Miguel Rodriguez is President Obama’s new director of legislative affairs. That makes him the president’s Congress whisperer and arm-twister, tasked with convincing Republican lawmakers of the virtues of Obama’s agenda.
Yet six weeks into the job, many of the Republicans Rodriguez needs to lobby hardly know anything about him. Senate Minority Leader Mitch McConnell’s aides say they haven’t met him yet. House Speaker John A. Boehner’s aides say they have no basis to judge him by because they’ve talked with him just once. And the word from House Majority Leader Eric Cantor’s office? They don’t know him.
As one Senate GOP leadership aide wrote in an e-mail, “NOBODY knows who the hell he is.”
Inside a Capitol where deals are greased by relationships, Rodriguez seems to have very few. But senior White House officials say that is one of the reasons Obama picked him — viewing Rodriguez as an unblemished broker who doesn’t carry baggage from the president’s tumultuous first term.
Obama’s advisers believe the days of backroom deals are over; months of failed fiscal negotiations with Boehner in 2011 taught them that. Rodriguez, a 41-year-old Takoma Park native, is approaching the job more as a translator than a salesman, looking discreetly for areas where both parties might agree and finessing troublesome issues that present obstacles, Obama’s advisers said.
Rob Nabors, a White House deputy chief of staff and Rodriguez’s predecessor as chief liaison to Congress, said Rodriguez exudes “a dedication to his boss and getting the job done that really is sort of refreshing.”
“There is no aggrandizement of him or his views on anything that he does,” Nabors added. “I couldn’t tell you what his position on anything was beyond ‘This is what the president wants me to do, I’m going to go figure out how to get it done.’ ”
Obama’s advisers see a window of less than 18 months to cement the president’s legacy before midterm election season and, after that, the race to succeed him. It falls to Rodriguez — a soft-spoken and shy son of Hispanic immigrants born and raised in Montgomery County — to facilitate bipartisan accords on everything from fiscal policy to immigration to guns.
Top Republicans were puzzled by Rodriguez’s appointment at a time when the president has begun a schmooze-a-thon with Capitol Hill. Some didn’t notice at all.
“The White House legislative affairs operation, I think, is pretty weak,” said Rep. Tom Cole (Okla.), an influential Republican who has broken ranks with his party to back the administration on issues including the “fiscal cliff” and the Violence Against Women Act. “I could not tell you right now who the White House director of legislative affairs is.”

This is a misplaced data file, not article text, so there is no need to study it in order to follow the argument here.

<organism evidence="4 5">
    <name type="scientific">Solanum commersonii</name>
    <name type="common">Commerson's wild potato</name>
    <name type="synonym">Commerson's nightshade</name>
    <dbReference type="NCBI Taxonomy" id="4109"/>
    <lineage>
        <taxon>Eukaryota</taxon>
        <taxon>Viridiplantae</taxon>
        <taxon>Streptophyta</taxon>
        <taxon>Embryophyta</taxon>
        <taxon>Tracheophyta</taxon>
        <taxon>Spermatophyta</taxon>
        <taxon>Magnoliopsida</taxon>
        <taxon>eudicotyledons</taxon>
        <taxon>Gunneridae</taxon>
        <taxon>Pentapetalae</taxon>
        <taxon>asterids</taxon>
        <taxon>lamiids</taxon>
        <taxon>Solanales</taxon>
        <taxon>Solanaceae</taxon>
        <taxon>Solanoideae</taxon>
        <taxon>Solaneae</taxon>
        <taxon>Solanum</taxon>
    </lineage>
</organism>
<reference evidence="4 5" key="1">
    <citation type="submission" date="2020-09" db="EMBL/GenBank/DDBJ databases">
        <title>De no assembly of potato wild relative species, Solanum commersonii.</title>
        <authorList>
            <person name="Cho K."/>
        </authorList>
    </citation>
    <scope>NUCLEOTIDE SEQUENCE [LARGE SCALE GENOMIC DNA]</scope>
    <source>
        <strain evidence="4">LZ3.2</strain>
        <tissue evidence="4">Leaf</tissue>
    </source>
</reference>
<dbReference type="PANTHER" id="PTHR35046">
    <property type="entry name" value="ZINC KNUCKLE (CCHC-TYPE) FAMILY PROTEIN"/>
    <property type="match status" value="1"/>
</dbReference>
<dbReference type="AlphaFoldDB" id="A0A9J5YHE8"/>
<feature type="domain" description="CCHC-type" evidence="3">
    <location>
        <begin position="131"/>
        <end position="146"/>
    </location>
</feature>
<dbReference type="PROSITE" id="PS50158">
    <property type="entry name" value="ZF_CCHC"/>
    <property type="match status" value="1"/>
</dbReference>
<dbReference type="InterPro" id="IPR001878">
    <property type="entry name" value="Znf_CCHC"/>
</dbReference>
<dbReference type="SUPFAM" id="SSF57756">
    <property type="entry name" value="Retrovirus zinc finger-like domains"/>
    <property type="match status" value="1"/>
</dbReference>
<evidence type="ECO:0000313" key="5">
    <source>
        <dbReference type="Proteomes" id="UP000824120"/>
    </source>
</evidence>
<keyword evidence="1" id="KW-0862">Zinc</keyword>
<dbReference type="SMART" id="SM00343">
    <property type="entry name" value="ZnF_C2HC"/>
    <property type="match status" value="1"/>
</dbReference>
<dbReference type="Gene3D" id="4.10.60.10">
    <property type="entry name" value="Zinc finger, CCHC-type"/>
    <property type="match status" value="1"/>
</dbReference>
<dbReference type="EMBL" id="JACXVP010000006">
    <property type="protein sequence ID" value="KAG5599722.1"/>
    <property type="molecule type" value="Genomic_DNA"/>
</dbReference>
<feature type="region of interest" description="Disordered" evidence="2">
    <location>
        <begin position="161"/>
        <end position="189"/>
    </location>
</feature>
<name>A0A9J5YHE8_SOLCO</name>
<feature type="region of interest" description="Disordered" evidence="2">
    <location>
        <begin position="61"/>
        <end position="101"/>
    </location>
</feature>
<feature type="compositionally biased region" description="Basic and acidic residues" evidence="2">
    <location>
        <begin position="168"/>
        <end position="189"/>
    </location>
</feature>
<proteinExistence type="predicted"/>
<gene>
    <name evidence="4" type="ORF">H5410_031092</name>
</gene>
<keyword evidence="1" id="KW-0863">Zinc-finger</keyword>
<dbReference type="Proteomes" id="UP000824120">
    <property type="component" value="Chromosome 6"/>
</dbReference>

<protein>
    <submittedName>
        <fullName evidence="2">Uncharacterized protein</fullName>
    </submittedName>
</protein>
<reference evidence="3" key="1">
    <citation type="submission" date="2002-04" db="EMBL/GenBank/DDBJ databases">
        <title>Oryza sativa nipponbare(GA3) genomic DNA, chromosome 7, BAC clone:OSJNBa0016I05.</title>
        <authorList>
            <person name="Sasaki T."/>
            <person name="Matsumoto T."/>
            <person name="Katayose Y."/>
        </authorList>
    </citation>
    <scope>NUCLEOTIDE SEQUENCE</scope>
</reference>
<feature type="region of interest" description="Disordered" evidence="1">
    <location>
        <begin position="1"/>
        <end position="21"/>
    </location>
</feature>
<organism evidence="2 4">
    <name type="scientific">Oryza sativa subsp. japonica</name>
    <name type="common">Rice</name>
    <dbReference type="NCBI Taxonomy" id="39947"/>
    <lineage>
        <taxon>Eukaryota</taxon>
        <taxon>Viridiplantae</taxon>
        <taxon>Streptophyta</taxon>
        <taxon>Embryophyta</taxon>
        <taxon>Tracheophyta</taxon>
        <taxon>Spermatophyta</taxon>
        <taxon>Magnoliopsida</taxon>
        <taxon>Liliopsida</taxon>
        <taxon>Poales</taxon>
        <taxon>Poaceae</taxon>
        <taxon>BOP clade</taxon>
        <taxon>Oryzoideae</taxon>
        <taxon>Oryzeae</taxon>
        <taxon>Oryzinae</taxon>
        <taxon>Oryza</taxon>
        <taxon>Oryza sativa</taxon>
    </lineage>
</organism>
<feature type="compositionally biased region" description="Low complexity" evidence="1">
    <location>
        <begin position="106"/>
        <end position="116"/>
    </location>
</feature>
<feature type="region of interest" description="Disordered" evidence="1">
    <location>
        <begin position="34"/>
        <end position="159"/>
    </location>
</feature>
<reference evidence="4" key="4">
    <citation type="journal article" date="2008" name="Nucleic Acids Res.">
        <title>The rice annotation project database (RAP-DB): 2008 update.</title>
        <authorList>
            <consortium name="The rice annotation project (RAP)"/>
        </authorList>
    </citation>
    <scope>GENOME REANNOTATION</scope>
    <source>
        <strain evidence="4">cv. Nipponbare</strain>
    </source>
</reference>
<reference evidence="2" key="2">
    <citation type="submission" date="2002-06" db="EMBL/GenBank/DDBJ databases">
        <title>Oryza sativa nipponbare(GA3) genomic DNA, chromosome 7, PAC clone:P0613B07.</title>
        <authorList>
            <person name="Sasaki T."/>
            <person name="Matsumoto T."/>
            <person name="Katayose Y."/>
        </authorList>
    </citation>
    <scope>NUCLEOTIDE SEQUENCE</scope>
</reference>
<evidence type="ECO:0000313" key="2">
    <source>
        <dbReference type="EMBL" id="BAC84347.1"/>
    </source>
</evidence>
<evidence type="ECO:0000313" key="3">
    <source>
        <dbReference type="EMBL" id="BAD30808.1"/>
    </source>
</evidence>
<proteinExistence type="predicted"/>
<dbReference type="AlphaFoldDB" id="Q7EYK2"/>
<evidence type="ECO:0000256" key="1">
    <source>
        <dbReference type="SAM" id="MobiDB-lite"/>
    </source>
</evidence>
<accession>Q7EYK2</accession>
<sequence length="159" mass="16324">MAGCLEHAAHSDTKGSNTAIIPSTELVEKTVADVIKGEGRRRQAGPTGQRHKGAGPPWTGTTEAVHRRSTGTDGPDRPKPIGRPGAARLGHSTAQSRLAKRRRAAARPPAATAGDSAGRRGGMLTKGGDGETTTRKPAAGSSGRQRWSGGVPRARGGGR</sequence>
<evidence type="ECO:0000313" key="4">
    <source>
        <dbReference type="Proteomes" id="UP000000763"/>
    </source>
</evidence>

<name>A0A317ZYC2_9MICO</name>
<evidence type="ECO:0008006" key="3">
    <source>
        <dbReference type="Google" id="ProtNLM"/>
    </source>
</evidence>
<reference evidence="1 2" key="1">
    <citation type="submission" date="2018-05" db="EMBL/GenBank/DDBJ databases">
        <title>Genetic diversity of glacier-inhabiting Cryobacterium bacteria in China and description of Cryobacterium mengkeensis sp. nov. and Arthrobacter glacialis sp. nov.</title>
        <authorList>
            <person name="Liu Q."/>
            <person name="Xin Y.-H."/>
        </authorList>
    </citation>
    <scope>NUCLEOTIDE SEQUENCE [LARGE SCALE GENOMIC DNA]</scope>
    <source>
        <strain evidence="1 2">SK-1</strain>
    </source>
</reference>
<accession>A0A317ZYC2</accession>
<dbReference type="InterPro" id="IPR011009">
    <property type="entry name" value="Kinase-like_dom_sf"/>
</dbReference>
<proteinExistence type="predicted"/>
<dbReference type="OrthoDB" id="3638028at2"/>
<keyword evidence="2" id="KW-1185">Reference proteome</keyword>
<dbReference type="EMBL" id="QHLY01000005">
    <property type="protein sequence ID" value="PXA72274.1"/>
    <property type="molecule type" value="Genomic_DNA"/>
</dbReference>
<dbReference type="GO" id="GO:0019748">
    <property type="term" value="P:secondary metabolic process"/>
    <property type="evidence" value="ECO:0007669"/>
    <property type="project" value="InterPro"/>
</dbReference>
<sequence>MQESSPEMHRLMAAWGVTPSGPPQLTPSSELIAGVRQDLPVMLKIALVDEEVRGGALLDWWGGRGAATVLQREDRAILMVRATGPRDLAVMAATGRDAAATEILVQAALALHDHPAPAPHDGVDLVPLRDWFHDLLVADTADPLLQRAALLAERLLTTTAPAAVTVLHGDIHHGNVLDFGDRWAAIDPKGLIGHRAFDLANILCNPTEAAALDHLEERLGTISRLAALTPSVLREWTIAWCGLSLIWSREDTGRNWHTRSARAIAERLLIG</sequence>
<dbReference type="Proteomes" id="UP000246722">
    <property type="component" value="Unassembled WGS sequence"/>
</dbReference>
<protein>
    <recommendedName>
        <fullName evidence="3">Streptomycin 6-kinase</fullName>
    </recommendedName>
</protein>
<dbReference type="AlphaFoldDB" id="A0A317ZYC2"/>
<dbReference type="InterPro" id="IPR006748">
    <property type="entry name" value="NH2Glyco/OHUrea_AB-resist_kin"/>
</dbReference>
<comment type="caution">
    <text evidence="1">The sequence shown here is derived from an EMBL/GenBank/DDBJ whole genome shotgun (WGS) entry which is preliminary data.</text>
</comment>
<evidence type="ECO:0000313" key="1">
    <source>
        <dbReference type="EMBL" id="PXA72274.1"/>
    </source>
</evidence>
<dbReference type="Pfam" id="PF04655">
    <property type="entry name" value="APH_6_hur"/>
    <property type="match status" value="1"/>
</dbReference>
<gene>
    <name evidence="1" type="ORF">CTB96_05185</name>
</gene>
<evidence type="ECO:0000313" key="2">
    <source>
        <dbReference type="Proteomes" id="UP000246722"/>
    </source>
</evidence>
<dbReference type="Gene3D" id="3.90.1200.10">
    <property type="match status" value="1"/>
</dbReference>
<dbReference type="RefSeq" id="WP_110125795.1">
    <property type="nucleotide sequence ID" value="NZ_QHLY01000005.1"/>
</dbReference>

Some Democrats, however, say that glad-handing is overrated, especially in an environment where most Republicans remain steadfastly opposed to the president’s agenda.
“I appreciate that this town works in knowing everybody and having a beer, but I don’t actually think that’s the most important thing for this job,” said Neera Tanden, chief executive of the Center for American Progress, who has worked with Rodriguez. “Where the rubber hits the road is how you look at an intractable problem and whether you can come up with a solution.”
Former Rodriguez colleague Laurie Rubiner, now chief of staff to Sen. Richard Blumenthal (D-Conn.), said that many senior aides “forget that they’re not the 101st senator or the other Cabinet member.
“Miguel, that’s not what he’s about,” she added. “Sometimes just having somebody there who you know is not trying to promote themselves but just get to ‘yes’ could be very helpful.”
Almost a decade ago, Rodriguez quit his job in a corporate law firm and, leaping at the chance to enter public service, answered an ad for an unpaid fellowship in the office of then-Sen. Jon Corzine (D-N.J.). A few months later, the senator started paying Rodriguez, and when he left to run for governor in 2005, Rodriguez moved into Sen. Hillary Rodham Clinton’s fold. He served first as her chief counsel and later added the legislative director title.
Rodriguez handled some of Clinton’s more sensitive matters, including the quandary of how to resign. On Jan. 21, 2009, once the Senate approved her nomination to be secretary of state, Clinton was eager to attend Obama’s first meeting with his national security team. So she hastily arranged to take her oath. A federal judge was summoned. A Bible was procured.